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Video instructions and help with filling out and completing Who Form 8815 Guarantees

Instructions and Help about Who Form 8815 Guarantees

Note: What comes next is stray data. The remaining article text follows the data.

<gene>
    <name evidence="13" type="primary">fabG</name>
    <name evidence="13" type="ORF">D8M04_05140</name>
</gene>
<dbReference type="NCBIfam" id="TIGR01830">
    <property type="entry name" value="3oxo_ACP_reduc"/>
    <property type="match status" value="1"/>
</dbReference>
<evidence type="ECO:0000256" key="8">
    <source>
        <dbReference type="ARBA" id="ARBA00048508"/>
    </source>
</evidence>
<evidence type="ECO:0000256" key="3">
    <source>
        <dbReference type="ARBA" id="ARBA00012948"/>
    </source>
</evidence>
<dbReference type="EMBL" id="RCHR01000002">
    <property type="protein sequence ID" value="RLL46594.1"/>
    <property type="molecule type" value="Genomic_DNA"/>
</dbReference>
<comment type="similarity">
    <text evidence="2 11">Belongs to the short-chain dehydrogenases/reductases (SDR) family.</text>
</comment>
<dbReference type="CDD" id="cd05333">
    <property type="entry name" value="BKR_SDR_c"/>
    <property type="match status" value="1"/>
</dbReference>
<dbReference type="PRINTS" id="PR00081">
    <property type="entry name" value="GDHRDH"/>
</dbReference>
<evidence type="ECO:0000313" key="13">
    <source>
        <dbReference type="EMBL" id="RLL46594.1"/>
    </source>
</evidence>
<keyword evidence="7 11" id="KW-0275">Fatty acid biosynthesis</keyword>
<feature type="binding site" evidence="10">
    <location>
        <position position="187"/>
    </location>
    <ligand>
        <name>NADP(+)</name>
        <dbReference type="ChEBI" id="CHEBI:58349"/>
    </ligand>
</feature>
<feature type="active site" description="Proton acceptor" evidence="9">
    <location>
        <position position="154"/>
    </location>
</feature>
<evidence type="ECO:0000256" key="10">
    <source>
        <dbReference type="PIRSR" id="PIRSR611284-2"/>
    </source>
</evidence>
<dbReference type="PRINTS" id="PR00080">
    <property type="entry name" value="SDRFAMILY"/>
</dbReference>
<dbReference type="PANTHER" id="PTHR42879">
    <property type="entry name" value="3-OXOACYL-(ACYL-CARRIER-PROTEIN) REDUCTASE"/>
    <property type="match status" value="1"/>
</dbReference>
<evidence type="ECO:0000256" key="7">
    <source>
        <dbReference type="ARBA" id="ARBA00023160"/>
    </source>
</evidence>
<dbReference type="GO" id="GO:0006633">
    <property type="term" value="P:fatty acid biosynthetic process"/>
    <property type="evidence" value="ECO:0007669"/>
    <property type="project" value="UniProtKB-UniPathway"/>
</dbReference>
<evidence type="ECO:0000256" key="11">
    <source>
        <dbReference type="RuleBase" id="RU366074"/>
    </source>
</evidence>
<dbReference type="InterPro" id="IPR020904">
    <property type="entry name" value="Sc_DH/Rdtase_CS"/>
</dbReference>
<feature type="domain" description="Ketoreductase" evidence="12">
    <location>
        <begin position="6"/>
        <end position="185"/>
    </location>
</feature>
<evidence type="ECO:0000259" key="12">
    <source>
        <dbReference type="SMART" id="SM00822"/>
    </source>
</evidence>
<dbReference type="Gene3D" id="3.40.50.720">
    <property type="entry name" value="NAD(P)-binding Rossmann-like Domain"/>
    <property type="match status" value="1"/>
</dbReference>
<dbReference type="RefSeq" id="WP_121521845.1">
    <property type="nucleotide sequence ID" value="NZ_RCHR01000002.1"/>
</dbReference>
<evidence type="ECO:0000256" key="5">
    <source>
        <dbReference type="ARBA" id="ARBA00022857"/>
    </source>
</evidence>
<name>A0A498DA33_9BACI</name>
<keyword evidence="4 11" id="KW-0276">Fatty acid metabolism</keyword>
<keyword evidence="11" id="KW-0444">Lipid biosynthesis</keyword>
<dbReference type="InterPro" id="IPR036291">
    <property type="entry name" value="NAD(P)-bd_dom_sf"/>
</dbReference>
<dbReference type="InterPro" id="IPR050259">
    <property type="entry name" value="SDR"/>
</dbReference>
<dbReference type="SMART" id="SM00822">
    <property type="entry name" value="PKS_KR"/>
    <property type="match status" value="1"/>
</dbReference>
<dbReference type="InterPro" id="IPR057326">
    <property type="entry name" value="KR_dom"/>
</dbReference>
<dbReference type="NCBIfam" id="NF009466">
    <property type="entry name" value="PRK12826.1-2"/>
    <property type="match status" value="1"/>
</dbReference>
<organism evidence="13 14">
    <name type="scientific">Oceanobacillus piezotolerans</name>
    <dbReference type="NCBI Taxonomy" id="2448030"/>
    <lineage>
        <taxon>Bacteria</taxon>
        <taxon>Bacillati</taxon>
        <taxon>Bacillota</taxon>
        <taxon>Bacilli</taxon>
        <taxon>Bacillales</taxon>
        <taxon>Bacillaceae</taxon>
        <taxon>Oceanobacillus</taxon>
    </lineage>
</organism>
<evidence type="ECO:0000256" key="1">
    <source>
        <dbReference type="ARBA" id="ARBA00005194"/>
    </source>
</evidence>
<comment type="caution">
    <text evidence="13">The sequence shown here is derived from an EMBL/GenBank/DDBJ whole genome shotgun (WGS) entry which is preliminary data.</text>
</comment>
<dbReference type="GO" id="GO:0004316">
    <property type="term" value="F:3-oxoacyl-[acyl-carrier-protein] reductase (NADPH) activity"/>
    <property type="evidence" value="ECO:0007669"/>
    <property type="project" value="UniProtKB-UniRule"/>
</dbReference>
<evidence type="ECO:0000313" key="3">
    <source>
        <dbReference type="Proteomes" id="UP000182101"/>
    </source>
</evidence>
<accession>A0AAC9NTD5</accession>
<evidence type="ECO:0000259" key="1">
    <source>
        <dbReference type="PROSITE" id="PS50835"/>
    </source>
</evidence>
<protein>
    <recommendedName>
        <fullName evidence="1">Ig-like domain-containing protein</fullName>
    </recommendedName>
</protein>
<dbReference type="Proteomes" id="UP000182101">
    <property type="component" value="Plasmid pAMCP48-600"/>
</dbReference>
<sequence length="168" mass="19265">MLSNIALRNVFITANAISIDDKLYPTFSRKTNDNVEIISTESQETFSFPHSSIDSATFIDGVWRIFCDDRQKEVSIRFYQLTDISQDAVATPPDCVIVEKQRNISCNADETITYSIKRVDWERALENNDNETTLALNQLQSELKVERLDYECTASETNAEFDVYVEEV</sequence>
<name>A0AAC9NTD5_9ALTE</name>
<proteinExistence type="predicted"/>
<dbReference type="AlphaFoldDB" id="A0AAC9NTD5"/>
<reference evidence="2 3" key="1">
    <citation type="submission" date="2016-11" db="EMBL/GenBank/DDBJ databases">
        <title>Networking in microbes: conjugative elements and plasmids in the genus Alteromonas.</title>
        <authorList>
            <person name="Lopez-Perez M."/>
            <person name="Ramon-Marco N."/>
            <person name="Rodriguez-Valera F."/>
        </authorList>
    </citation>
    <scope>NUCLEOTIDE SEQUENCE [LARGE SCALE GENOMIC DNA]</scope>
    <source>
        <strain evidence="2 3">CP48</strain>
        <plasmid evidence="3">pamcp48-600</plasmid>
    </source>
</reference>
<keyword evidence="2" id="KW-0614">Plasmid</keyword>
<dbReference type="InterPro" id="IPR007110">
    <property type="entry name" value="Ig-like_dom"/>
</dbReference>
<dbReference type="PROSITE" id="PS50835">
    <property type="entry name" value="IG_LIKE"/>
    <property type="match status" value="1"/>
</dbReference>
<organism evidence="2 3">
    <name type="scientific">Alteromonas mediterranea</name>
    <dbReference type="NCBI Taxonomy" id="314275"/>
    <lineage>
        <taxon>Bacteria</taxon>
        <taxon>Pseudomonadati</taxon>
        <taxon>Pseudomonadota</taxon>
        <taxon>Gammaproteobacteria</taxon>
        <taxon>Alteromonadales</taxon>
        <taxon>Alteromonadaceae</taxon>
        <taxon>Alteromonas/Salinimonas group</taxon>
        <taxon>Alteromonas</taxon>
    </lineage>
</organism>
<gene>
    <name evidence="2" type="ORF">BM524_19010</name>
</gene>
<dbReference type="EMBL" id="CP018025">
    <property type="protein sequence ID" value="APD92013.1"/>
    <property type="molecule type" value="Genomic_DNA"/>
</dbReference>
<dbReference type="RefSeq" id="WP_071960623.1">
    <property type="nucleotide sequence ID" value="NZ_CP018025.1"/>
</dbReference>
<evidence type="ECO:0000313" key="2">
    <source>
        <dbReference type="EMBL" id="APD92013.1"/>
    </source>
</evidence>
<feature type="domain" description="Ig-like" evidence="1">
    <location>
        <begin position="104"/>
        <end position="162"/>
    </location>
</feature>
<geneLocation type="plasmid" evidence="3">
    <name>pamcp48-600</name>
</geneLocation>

St. Kitts and Nevis have one of the longest written histories in the Caribbean. Both islands were among Spain's and England's first colonies in the archipelago. Despite being only two miles apart and quite diminutive in size, St. Kitts and Nevis were widely recognized as being separate entities with distinct identities until they were forcibly united in the late 19th century. In the pre-Columbian period, from 2900 BC to 1493 AD, the first natives to live on the islands, as early as three thousand years ago, were called Ciboney. However, the lack of pottery makes their origin and timeline uncertain. They were followed by the Arawak peoples, or Taino, in 800 AD. The warlike island Caribs followed and had expanded north of St. Kitts by the time of the Spanish conquest. Peak native populations occurred between 500 and 600 AD. The first Europeans to see and name the islands were the Spanish under Christopher Columbus, who sighted the islands on November 11th and 13th, 1493, during his second voyage. He named St. Kitts and Nevis San Martin and Jorge St. George, respectively. By 1540, Nevis was used by the Spanish as an abbreviation of Santa Maria de las Nieves, a reference to its cloud cover resembling snow. Sir Francis Drake mentions visiting St. Christopher's Island in 1585 during Christmas. The next European encounter occurred in June 1603 when Bartholomew Gilbert gathered lignum vitae on Nevis before stopping at St. Kitts. In 1607, Captain John Smith stopped at Nevis for five days on his way to founding the first successful settlement in Virginia. Smith documented the many hot springs in Nevis whose waters had remarkable curative abilities against skin ailments and bad health. Robert Harcourt stopped at Nevis in 1608. From 1623 to 1700, Ralph Marafield and Sir Thomas Warner received a royal patent...